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Relocating to France

Schools in Languedoc

 

Schools in LanguedocIf you’re moving to Languedoc, France with school-age children, you’ll want to know how the French education system works. We’ve already talked about how the French approach to schooling is quite – how shall we put it? – old fashioned.

 

To get a feel for the key issues associated with schooling in Languedoc and France, read on!

 

The French education system: what you need to know

 

French schooling starts at age 3 (some schools will take younger children if they are potty-trained!) with maternelle (nursery school).

 

It becomes compulsory at age 6, with école primaire. From the ages of 11-15 it’s collège (like a UK secondary school), and at 15 years, if they are academically strong, it’s time for lycée (the equivalent of a UK sixth-form college), where they will sit the Baccalauréat exam (le bac for short). From here on in, it’s university or one the elite Grandes Ecoles which churn out administrators and engineers.

 

French (and Languedoc) state schools (l’école public – not to be confused with what Brits call public school, i.e. private schools) do not teach religion, so don’t expect any school assembly, hymns, Christmas carols or nativity plays.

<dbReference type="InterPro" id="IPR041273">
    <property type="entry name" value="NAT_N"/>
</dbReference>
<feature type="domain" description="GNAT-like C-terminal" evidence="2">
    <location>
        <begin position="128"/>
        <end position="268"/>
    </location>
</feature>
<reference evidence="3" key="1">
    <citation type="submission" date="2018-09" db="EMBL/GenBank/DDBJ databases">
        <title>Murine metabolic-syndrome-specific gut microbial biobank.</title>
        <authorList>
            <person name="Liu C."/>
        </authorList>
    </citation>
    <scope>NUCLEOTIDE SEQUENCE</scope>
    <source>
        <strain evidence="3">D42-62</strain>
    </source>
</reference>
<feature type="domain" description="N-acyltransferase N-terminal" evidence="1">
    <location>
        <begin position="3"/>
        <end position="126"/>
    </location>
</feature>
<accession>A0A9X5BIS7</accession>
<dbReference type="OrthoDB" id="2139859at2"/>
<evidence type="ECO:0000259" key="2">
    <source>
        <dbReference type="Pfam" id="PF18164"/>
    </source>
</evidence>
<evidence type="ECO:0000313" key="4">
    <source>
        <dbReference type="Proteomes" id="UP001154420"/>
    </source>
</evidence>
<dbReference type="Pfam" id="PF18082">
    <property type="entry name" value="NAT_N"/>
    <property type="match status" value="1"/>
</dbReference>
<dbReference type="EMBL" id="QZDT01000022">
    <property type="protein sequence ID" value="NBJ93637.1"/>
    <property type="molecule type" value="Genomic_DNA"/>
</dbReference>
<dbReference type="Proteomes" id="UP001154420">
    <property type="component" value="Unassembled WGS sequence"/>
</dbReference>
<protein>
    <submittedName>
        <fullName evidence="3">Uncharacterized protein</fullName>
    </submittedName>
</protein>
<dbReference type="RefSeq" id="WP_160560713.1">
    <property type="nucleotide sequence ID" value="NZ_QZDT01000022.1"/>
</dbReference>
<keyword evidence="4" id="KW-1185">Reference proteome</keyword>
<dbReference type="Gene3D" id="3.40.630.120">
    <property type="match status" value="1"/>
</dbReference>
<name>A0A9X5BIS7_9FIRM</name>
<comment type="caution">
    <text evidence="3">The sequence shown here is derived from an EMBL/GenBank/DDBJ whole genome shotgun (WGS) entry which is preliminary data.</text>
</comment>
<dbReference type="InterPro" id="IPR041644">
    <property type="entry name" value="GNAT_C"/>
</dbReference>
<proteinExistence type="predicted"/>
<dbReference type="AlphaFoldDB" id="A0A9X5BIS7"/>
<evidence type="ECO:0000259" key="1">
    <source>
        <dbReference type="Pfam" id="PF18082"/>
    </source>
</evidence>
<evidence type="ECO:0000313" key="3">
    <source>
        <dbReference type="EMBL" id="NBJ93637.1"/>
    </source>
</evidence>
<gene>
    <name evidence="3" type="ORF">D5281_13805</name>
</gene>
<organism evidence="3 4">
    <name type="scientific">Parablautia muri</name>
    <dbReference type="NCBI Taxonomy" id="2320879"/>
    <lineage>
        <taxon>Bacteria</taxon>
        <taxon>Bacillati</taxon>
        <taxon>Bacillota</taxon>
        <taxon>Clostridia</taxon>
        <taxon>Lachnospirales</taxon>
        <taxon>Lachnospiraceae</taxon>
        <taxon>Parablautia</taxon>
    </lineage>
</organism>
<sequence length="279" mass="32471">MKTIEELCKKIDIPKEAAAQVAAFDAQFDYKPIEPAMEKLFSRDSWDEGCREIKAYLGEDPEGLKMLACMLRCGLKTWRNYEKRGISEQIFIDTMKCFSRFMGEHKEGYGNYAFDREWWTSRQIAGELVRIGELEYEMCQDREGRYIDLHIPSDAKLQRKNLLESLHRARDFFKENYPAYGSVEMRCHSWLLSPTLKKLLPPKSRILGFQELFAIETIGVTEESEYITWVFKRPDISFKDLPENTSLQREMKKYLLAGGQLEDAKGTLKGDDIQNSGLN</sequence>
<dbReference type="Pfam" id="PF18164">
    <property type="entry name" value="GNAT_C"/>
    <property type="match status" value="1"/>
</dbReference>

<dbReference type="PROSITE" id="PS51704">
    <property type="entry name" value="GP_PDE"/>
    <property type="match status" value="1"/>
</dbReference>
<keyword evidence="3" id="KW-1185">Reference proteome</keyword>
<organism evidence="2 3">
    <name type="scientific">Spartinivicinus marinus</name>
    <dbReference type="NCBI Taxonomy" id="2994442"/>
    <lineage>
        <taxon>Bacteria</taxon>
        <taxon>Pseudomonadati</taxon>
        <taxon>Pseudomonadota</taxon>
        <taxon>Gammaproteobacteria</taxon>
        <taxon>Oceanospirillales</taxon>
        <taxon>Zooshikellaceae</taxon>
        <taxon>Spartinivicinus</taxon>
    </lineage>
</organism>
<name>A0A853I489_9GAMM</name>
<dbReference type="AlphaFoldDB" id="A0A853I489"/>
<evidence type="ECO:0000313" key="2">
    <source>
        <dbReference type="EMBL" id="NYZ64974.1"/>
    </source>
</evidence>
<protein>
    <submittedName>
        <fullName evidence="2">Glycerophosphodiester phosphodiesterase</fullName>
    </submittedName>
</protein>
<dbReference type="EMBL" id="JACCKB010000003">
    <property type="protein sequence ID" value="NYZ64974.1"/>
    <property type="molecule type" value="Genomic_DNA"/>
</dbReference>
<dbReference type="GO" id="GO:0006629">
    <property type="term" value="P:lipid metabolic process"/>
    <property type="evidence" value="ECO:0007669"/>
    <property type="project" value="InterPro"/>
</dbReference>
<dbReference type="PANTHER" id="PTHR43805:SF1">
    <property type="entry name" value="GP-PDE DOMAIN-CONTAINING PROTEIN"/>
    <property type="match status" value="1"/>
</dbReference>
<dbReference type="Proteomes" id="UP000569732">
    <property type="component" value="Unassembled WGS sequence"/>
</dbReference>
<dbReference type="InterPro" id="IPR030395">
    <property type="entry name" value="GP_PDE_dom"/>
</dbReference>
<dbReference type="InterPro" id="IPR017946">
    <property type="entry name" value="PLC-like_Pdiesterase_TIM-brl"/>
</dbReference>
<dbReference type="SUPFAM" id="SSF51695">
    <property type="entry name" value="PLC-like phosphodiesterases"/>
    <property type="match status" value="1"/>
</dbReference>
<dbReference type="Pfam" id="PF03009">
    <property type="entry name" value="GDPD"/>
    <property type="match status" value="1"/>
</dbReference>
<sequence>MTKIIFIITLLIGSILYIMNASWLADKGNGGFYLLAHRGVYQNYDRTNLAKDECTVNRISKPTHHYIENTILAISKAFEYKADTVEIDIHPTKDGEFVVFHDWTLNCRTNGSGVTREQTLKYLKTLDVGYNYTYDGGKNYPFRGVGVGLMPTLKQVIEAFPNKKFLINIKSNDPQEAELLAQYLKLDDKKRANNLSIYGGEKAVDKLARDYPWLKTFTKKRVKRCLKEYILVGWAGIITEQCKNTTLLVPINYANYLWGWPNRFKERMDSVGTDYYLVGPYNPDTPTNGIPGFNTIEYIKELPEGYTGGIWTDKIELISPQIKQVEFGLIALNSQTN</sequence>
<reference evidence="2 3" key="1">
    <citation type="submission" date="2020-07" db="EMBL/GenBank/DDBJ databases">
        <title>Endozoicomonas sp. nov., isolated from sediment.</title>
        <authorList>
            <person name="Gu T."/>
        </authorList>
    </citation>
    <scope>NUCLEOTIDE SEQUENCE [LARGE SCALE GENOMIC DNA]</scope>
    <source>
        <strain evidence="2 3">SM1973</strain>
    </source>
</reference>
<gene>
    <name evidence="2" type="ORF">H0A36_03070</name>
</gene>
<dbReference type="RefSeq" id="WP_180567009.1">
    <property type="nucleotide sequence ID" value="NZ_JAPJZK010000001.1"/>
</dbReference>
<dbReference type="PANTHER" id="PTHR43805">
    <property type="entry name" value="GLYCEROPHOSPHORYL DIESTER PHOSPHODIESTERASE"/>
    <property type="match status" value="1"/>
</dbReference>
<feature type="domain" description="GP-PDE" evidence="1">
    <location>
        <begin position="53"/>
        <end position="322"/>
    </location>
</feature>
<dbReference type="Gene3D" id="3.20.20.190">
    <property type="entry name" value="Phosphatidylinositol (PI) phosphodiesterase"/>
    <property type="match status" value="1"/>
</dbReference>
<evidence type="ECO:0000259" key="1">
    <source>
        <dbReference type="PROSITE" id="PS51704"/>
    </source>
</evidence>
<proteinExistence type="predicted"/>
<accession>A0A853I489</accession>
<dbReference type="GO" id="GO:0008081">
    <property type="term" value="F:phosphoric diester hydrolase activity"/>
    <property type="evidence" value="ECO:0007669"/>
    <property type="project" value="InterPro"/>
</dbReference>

Most French private schools are Catholic but usually have contracts with the state, which pays the teachers’ salaries. To find private schools in France, click here.

 

Unlike UK schools, many French schools do not have sports teams, and teaching of sports and arts-based subjects is usually non-existent. Parents make up for this by enrolling their children in sports clubs or signing them up for (say) private music lessons and painting workshops, often held on Wednesdays (there is no school on Wednesdays until you get to collège level) and Saturdays.

 

Larger French towns often have an international school. In Languedoc, for example, the Ecole Privée Bilingue Internationale in Baillargues (www.ecole-privee-bilingue.fr/index-gb.htm), just outside Montpellier takes children from maternelle to terminale (age 18-19); within Montpellier, there are a couple of private schools that offer activities in English and France (www.bschool.fr is an example).

 

International schooling can be a good option for those who are only spending a short time in France (e.g. a couple of years) before returning to the UK; permanent relocators might do better to their children into an all-French school environment where they will be immersed in the French language. For details of international schools in France, click here.

 

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